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GraphDB & metaphactory Part I: Generating Value from Your Knowledge Graph in Days

(Reading time: 5 - 10 minutes)
GraphDB & metaphactory Part I: Generating Value from Your Knowledge Graph in Days

This article was co-written by Todor Primov (Ontotext).

Large enterprises have identified knowledge graphs as a solid foundation for making data FAIR and unlocking the value of their data assets. Data fabrics built on FAIR data drive digital transformation initiatives that put companies ahead of the competition.

But while the benefits of knowledge graphs have become clear, the road to their implementation has often been long and complex, and success has relied on the involvement of seasoned knowledge graph experts.

This blog post goes through the basics of the joint solution delivered by Ontotext and metaphacts to speed up this journey.

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Building a Knowledge Graph Application is easier than ever with metaphactory’s intuitive wizards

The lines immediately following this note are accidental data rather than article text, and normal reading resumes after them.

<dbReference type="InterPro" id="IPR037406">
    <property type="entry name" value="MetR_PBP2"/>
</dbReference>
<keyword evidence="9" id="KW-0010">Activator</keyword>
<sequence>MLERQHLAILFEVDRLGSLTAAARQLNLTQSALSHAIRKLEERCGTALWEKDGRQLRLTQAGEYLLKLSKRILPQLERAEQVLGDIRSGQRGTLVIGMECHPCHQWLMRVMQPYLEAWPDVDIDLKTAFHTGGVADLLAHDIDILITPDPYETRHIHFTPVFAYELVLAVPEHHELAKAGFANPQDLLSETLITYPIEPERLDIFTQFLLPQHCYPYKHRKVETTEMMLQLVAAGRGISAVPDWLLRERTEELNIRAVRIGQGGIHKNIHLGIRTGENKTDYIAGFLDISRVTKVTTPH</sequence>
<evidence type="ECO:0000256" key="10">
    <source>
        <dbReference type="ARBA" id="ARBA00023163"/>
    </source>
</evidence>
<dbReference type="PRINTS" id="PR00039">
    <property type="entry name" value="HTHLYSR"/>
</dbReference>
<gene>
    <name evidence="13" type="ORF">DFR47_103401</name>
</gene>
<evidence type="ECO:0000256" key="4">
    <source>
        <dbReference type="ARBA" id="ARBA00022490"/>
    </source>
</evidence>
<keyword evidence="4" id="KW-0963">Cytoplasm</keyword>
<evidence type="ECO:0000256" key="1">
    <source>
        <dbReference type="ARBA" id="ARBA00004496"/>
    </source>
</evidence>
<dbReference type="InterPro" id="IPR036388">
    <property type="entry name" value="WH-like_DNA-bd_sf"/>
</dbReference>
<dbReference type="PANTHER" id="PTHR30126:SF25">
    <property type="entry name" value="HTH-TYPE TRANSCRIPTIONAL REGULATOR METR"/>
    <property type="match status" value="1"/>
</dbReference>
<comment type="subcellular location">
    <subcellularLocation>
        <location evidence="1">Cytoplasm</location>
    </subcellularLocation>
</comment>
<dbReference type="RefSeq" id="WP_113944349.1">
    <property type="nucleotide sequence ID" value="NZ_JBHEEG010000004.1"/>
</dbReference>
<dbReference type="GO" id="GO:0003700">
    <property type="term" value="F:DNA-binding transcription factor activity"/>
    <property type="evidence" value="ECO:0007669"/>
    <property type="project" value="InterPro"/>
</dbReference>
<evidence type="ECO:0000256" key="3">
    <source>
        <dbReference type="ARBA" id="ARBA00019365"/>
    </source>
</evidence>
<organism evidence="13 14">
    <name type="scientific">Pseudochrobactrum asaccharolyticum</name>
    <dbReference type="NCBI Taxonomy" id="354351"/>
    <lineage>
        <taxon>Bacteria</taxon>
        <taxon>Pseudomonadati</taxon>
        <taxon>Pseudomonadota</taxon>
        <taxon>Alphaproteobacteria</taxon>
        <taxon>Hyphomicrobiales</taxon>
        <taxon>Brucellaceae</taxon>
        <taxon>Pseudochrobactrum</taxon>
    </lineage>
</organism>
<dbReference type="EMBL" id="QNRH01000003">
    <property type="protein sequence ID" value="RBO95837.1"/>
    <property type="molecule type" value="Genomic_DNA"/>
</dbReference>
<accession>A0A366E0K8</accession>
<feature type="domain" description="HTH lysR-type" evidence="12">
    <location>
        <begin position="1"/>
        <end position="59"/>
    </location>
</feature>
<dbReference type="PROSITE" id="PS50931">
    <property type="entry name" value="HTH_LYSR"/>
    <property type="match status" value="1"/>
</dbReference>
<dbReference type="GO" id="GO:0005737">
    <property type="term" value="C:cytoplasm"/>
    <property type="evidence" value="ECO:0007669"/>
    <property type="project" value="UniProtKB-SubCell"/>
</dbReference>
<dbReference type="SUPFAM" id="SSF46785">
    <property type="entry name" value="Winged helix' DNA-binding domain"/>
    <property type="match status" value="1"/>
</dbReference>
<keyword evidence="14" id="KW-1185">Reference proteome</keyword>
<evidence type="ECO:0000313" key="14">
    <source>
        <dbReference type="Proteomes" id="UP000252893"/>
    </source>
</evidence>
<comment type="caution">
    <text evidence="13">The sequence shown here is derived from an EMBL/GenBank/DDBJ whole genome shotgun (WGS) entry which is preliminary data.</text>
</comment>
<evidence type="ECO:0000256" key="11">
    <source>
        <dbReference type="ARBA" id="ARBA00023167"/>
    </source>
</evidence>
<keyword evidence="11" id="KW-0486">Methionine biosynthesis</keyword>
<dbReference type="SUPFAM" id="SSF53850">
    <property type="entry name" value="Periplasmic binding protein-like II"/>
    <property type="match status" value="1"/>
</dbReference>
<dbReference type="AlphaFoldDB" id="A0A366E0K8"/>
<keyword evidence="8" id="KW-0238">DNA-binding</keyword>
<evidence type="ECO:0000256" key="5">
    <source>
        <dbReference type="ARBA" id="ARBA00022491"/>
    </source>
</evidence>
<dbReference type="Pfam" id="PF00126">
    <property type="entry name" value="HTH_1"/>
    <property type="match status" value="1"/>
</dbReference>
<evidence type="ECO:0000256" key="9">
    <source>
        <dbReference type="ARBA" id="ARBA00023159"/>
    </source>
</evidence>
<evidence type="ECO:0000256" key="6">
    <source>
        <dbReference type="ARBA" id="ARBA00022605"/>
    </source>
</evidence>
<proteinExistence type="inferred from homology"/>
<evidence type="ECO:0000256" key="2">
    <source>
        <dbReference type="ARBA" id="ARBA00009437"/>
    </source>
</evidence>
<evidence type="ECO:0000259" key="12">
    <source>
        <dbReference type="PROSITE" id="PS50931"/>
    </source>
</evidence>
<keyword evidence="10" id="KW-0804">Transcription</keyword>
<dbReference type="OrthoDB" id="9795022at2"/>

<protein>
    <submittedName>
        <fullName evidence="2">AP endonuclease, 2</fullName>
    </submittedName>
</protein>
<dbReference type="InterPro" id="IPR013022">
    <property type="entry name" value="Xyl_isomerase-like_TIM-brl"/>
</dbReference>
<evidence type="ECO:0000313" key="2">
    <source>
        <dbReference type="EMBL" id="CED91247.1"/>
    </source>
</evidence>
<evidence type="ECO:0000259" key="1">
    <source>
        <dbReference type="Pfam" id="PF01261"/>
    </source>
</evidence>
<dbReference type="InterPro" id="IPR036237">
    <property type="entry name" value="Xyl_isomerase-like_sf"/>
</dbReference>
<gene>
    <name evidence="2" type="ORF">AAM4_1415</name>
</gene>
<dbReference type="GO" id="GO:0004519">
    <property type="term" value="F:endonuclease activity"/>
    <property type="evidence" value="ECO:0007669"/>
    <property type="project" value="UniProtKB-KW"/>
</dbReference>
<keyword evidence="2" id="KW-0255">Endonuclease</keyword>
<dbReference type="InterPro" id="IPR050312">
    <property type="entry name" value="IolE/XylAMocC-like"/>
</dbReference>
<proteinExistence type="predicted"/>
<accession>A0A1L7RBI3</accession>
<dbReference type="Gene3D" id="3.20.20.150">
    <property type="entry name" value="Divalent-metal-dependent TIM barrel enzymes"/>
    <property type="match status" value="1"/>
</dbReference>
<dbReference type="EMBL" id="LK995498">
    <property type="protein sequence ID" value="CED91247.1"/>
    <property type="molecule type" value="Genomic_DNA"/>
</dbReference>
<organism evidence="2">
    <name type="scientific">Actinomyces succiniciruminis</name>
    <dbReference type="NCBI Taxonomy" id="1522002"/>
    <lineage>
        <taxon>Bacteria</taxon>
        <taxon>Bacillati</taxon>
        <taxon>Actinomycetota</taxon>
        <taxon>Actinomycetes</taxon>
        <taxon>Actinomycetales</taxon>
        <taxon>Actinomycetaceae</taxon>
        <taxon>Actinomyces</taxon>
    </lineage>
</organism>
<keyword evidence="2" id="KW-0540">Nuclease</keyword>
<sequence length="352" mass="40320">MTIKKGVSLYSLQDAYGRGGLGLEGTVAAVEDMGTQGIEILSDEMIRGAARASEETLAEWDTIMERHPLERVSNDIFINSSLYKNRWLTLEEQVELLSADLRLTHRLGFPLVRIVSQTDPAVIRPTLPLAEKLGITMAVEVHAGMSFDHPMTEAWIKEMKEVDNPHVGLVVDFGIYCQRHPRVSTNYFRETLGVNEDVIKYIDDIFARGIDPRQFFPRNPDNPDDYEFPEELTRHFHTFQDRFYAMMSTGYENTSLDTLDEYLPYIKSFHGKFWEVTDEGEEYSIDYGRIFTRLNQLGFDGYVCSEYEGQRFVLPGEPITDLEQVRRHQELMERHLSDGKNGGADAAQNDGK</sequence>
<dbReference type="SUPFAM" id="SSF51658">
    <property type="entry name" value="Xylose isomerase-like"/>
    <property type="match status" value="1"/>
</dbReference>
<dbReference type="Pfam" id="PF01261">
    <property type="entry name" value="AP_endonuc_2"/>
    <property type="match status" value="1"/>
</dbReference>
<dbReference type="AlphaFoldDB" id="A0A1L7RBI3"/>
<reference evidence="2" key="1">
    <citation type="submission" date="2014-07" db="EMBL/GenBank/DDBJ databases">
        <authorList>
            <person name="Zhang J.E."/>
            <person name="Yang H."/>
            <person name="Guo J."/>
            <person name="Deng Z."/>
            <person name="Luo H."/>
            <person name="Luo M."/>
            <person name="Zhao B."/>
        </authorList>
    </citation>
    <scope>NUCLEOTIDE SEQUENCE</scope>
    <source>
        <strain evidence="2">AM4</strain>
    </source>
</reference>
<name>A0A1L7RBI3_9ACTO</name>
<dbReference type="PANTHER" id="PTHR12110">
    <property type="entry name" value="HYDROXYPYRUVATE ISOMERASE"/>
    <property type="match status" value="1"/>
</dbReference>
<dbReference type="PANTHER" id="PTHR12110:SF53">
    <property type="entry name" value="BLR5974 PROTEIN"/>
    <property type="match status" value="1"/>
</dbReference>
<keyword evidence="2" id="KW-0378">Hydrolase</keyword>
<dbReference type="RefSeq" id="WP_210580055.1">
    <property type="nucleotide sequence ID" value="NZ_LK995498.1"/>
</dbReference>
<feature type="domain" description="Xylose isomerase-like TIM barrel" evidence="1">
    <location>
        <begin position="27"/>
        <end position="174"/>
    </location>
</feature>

(Reading time: 5 - 10 minutes)
metaphactory interactive wizards for building Knowledge Graph Applications

Many enterprises have identified Knowledge Graphs as the foundation for unlocking the value of their data assets, easing knowledge discovery and surfacing previously unknown insights and relations in their data. But while the benefits of Knowledge Graphs have become clear, the road to implementation has often been long and complex. Success in making these benefits tangible to the actual business users who interact with and rely on this data on a daily basis has required the involvement of seasoned knowledge graph experts.

In this blog post, we provide an introduction into metaphactory's intuitive and interactive wizards which support application engineers in quickly and visually setting up and configuring search and authoring interfaces that cater to specific end-user information needs. The wizards (introduced recently with the metaphactory 4.2 release ) are one of the pillars of metaphactory's low-code approach for building knowledge graph applications. They allow application engineers to focus entirely on translating end-user information needs into intuitive, model-driven interfaces without getting caught up in the technical details of the semantic technologies stack.

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Searching with metaphactory - An Overview

(Reading time: 6 - 12 minutes)